Swedish royal family hosts dinner at Kungl castle
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The House of Lords has challenged the Royal Family after it emerged Prince Andrew and Prince Harry are among a select band of Windsors allowed to stand-in for King Charles III in an official capacity, were he to fall ill or be engaged overseas. Among those to question why Andrew and Harry, who have both stepped out of the royal limelight in recent years, were given such influential status included Viscount Stansgate. He claimed Andrew had “left public life” while Harry had “left the country”, and asked why such individuals could take on the role. The Liberal Democrat argued that working royals should be given priority on undertaking the duty, and Lord True, the Lord Privy Seal, during the debate, said: “The Government will always consider what arrangements are needed to ensure resilience in our constitutional arrangements.
“And in the past we have seen that the point of accession has proved a useful opportunity to consider the arrangements in place.”
The role of serving royals has been thrust firmly into the public’s radar in recent months, particularly after Charles’ mother Queen Elizabeth II passed away in September, bringing to an end an incredible 70 years on the throne.
This, and the ongoing cost-of-living crisis, has pushed the royals’ status under the microscope, with pressure on Charles to slim back the monarchy. Calls for this increased after Queen Margrethe II of Denmark removed the titles of some of her grandchildren to reduce the monarchy’s size.
The question of the monarchy’s size was reviewed by royal insider Andrew Lownie, author of the 2021 title Traitor King: The Scandalous Exile of the Duke and Duchess of Windsor, who claimed other popular royals may be sacrificed as a result.
Among those who could see their roles diminished — and possibly axed entirely — are Lady Louise, the daughter of Charles’ youngest brother Prince Edward, and his wife Sophie, Countess of Wessex.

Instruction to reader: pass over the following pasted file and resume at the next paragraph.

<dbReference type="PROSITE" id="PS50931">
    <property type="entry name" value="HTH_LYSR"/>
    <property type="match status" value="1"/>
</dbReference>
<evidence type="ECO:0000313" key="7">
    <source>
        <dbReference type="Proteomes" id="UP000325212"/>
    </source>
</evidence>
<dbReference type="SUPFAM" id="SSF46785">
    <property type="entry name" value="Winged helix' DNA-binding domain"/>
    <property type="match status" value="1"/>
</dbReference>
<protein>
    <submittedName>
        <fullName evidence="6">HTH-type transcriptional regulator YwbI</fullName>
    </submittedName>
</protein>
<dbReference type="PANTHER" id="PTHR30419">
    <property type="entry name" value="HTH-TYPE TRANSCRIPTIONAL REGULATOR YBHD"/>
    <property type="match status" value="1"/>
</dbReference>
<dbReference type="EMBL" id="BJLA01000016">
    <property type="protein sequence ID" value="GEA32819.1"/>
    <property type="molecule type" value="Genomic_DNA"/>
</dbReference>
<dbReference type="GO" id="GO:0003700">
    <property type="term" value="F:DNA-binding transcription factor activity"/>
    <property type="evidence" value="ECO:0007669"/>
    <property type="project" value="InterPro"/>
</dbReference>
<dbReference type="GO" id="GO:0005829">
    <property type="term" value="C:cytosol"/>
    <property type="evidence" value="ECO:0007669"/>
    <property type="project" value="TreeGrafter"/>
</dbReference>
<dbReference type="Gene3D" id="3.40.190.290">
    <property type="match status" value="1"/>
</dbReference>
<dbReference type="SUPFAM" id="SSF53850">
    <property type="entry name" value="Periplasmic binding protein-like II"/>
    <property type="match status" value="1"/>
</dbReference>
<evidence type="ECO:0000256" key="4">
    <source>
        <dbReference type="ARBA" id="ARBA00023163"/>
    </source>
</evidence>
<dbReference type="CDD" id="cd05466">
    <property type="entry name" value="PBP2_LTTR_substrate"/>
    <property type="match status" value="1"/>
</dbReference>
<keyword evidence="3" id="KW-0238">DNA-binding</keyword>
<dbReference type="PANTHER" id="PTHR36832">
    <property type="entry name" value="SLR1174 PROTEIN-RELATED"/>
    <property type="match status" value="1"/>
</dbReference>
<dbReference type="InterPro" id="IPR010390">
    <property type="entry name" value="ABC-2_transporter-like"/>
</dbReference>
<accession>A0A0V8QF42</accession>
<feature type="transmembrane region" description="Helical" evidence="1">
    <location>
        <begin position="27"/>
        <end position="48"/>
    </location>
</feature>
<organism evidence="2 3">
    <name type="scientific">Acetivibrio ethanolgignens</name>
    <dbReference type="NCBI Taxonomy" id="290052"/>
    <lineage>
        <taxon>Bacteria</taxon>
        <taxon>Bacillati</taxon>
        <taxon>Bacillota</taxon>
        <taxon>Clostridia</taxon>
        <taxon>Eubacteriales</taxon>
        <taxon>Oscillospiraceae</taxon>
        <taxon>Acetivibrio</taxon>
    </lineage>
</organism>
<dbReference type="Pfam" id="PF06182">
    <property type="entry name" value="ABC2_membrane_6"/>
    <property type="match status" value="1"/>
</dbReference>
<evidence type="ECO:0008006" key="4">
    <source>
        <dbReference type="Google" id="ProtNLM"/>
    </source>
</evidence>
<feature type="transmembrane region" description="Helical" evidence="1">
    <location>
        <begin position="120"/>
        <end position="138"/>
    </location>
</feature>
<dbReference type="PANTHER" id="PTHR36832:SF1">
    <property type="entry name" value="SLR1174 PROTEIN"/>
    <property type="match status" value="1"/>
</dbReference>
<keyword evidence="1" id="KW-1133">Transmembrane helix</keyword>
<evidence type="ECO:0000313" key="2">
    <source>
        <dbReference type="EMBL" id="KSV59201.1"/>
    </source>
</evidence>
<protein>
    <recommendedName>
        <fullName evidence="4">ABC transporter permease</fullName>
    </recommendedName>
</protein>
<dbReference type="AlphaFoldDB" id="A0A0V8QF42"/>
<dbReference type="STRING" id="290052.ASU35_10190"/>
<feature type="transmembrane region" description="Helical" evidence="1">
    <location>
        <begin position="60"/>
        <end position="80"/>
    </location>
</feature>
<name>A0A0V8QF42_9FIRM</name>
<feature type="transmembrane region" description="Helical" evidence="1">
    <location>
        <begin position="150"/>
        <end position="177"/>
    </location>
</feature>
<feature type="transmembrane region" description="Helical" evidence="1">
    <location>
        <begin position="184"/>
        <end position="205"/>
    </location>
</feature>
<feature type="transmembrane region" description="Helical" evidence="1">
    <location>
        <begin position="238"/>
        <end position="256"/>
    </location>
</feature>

Speaking to Express.co.uk, the author said having less royals on the frontline would be a “shame” for the public who consider it a privilege to meet members of the Firm at functions across the country.
He continued: “I think they want the ones that are popular, you know the likes of Lady Louise, but they just don’t want clearly people like Prince Andrew so they have been selective.
“But you know this is a business and they have got a brand, and they want to push the brands that are popular, and not the ones that people don’t want.”
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Mr Lownie detailed how Charles “had been clear” on his vision for the monarchy, describing how the 73-year-old wanted it to “be the direct line of succession that is going to be important”.
This, Mr Lownie explained, also meant the likes of Charles’ grandchildren Princess Charlotte and Prince Louis, siblings of future monarch Prince George, would retain their importance within the Firm moving into the future.
He said: “I suspect that Charlotte and Louis will likely also have some titles because they will be the children of the monarch at some point. But the other royals like Beatrice and Eugenie, in some ways, they’re getting further and further away […] I can’t see them being given titles, I can’t see Prince Edward’s children being given titles, or a huge roles.
“But I think the irony is that the public do actually want a very active Royal Family. They want to see Royal Family members opening things and there aren’t a lot of them to go round so there is this tension between trying to keep the costs down and focus on the key players. And the fact that the public do want these people to do things for them and they’re only able to do them if we pay for them.”
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When reflecting on her decision to axe the titles of her grandchildren, Margrethe issued an apology to those affected chiefly her grandchildren Prince Nikolai, Prince Felix, Prince Henrik and Princess Athena.
In a statement earlier this month, she noted: “Holding a royal title involves a number of commitments and duties that, in the future, will lie with fewer members of the royal family.
“This adjustment, which I view as a necessary future-proofing of the monarchy, I want to take in my own time.
“I have made my decision as Queen, mother and grandmother, but, as a mother and grandmother, I have underestimated the extent to which much my younger son and his family feel affected. That makes a big impression, and for that I am sorry.”
Traitor King: The Scandalous Exile of the Duke and Duchess of Windsor was published by Blink Publishing and is available here.
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